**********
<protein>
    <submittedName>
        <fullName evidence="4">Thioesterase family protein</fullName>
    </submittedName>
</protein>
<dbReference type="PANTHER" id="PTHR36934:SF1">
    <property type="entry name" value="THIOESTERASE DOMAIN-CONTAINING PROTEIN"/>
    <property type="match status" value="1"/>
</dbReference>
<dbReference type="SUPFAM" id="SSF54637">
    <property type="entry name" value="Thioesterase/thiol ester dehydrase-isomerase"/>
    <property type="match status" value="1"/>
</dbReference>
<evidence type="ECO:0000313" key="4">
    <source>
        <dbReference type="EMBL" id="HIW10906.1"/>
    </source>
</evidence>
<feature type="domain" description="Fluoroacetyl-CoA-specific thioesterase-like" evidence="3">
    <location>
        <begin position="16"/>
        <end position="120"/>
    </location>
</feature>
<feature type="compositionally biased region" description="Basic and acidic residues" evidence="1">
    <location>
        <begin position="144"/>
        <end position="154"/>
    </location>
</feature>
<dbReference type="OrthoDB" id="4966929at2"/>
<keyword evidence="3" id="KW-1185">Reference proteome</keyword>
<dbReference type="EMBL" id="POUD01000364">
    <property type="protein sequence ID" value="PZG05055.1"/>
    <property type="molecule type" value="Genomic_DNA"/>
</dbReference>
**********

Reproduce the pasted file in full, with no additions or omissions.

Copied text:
<protein>
    <submittedName>
        <fullName evidence="4">Thioesterase family protein</fullName>
    </submittedName>
</protein>
<dbReference type="PANTHER" id="PTHR36934:SF1">
    <property type="entry name" value="THIOESTERASE DOMAIN-CONTAINING PROTEIN"/>
    <property type="match status" value="1"/>
</dbReference>
<dbReference type="SUPFAM" id="SSF54637">
    <property type="entry name" value="Thioesterase/thiol ester dehydrase-isomerase"/>
    <property type="match status" value="1"/>
</dbReference>
<evidence type="ECO:0000313" key="4">
    <source>
        <dbReference type="EMBL" id="HIW10906.1"/>
    </source>
</evidence>
<feature type="domain" description="Fluoroacetyl-CoA-specific thioesterase-like" evidence="3">
    <location>
        <begin position="16"/>
        <end position="120"/>
    </location>
</feature>
<feature type="compositionally biased region" description="Basic and acidic residues" evidence="1">
    <location>
        <begin position="144"/>
        <end position="154"/>
    </location>
</feature>
<dbReference type="OrthoDB" id="4966929at2"/>
<keyword evidence="3" id="KW-1185">Reference proteome</keyword>
<dbReference type="EMBL" id="POUD01000364">
    <property type="protein sequence ID" value="PZG05055.1"/>
    <property type="molecule type" value="Genomic_DNA"/>
</dbReference>